Economy / Environment

Mayor unveils new plan at The Point

Danny R. Peralta

Mayor Bill de Blasio holds up One New York: The Plan for a Strong at The Point on April 22.

Environmental cleanup, wage raises are coming, de Blasio tells Hunts Point

Mayor Bill de Blasio has an ambitious new blueprint for cleaning the city’s air, curbing its waste and raising wages, and he chose Hunts Point as the place to unveil it.

Surrounded by an entourage of administration officials, de Blasio came to The Point on Wednesday to outline the details from his administration’s just-released 332-page One New York: The Plan for a Strong and Just City, promising steps to significantly reduce gas emissions and cut down on the mountains of waste New Yorkers send to out-of-state landfills, while raising the minimum wage. With local Earth Day celebrations just three days away, the mayor hoisted the thick book containing his master plan above his head, calling it “the blueprint for the future of New York City.”

In introducing the mayor to the packed atrium, The Point’s executive director, Kellie Terry, welcomed the news that new policies are promised to help clean up the neighborhood, and the rest of the city.

“We need infrastructure that helps rather than hurts our community,” said Terry.

Throughout his presentation, de Blasio emphasized the need to balance economic growth with sustainability, and to lift the environmental burden critics have long said low-income neighborhoods are forced to cope with by hosting treatment plants for a disproportionate share of the city’s trash. In addition, the mayor said the minimum wage will be raised from $13 per hour next year to $15 an hour in 2017.

“What was unacceptable was to see the inequalities just fester,” de Blasio said.

At the same time, he balanced the apocalyptic with the domestic.

“We understand that climate change is an existential threat to this city, and the earth,” he said at one juncture, and at another drew roomwide laughs while holding up a metal thermos and announcing that was the new norm in his home because his children no longer allow him to buy plastic water bottles.

The plan is a progression from PlaNYC, said the mayor, referring to the administration’s prior set of guidelines for addressing the city’s most pressing issues, but which, he said, came up short. He lauded The Point for its work providing a voice for Hunts Point and Longwood’s low-income residents, who suffer some of the city’s highest asthma rates.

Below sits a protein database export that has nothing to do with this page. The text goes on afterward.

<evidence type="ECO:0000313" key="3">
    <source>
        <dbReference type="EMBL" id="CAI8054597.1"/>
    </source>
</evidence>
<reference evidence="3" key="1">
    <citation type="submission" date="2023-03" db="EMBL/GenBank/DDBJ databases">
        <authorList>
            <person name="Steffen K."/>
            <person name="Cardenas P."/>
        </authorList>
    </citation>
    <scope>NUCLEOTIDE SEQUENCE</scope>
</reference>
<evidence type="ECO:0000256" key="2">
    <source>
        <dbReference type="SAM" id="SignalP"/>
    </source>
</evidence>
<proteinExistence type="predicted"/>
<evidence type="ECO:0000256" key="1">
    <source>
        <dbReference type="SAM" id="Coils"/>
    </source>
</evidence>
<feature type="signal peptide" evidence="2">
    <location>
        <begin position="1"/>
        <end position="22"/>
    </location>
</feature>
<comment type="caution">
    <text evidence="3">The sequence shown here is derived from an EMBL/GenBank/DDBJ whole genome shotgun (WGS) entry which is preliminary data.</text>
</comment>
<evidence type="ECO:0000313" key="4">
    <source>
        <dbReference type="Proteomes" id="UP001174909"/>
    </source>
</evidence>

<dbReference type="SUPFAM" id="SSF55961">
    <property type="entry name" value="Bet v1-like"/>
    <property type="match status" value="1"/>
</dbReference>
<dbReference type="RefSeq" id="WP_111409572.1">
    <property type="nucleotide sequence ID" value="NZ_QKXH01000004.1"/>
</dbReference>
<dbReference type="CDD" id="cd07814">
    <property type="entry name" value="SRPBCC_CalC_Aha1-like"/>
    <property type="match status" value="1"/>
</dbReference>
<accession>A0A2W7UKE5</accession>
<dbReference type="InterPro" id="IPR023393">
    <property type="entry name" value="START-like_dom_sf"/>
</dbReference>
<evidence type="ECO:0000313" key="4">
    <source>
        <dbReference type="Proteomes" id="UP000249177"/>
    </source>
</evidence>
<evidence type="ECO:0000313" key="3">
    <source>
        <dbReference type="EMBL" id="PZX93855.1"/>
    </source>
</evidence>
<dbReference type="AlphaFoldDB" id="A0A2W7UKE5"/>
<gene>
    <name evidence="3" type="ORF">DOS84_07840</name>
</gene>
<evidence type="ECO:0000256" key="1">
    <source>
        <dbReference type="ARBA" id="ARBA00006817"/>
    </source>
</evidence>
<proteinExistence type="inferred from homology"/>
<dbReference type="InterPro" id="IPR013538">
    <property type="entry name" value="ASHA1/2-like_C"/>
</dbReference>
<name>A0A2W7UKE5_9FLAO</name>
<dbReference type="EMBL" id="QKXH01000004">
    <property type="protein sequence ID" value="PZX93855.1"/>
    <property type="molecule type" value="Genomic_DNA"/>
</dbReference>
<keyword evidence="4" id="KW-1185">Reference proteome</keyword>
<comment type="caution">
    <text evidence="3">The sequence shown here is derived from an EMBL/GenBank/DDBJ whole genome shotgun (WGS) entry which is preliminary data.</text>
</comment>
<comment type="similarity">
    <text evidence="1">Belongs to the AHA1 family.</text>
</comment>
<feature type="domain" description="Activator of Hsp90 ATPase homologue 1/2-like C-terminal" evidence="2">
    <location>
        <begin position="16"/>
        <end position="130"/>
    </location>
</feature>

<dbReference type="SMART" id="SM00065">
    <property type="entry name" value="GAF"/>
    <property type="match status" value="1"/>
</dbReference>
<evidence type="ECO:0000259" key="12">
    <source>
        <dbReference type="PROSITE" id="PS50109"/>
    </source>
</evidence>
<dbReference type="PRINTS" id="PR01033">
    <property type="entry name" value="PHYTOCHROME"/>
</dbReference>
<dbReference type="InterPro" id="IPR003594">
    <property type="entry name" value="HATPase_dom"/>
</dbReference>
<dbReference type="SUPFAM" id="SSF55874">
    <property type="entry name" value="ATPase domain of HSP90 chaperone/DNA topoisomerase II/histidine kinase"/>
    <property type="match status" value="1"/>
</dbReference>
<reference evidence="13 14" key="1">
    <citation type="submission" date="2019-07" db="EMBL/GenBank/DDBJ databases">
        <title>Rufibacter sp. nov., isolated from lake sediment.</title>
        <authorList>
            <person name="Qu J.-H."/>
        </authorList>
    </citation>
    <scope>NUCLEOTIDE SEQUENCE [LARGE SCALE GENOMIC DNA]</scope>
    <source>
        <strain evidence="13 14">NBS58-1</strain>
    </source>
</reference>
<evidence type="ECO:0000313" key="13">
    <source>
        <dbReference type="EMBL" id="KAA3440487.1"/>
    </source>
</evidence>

“You are fighting to make a neighborhood that often got less than its fair share a better neighborhood,” he said.

The mayor touted Zero Waste, the blueprint’s focus on eliminating landfills. That initiative promises to stop all trucking of city waste to landfills within 15 years. He called the practice of loading garbage onto trucks to haul long distances “outrageous and outdated. We’re not going to be party to it.”

Nilda Mesa, the director of the mayor’s New Office of Sustainability, gave a sampling of scientific innovations included in the plan. Methane emitted at the wastewater treatment plant, she said, will be captured and converted into an energy source for the food distribution centers.

All of the city’s wastewater treatment plants will be “energy positive” by 2030, she said.

Among its boldest objectives, the One New York plan calls for:

  • Raising 800,000 people above the poverty level in 10 years.
  • Reducing to zero the amount of waste the city trucks to landfills by 2030.
  • Cutting waste disposal by 90 percent, through more stringent recycling.
  • Reducing greenhouse gas emissions by 80 percent by 2050.
  • Ensuring the city has the country’s cleanest air among large U.S. cities within 15 years.
  • Making many more of the city’s jobs accessible to workers within a 45-minute commute via public transit.

Although no dates have been set for implementation of the initiatives trumpeted in his plan, the mayor said that its rollout will be closely linked with the May 7 announcement of the city’s capital budget, as well as the executive budget.

Environmental advocates said they were excited at the mayor’s announcement, and are waiting to see what comes of it.

“If there’s any place in the city that needs to reduce the waste stream, it’s the South Bronx,” said Michael Brotchner, executive director at Sustainable South Bronx, pointing out that the area’s recycling rates are the city’s lowest.

Omar Freilla, founder of Greenworker Cooperatives, which provides green jobs training, said the administration has recently shown signs of understanding the need to cut the disproportionate amount of the city’s waste Hunts Point is forced to process.

“It is refreshing and inspiring to hear the language of environmental justice,” said Freilla. “They’re definitely taking a different approach, having equity as a central theme.”

Maria Torres, co-founder and president of The Point, said many of the new initiatives are overdue, but the city finally got it right. Mesa’s plan to convert methane produced in the wastewater treatment plant into energy for the food markets, for example, is an idea local advocates have been pushing for years, she said.

“She nailed it,” said Torres.


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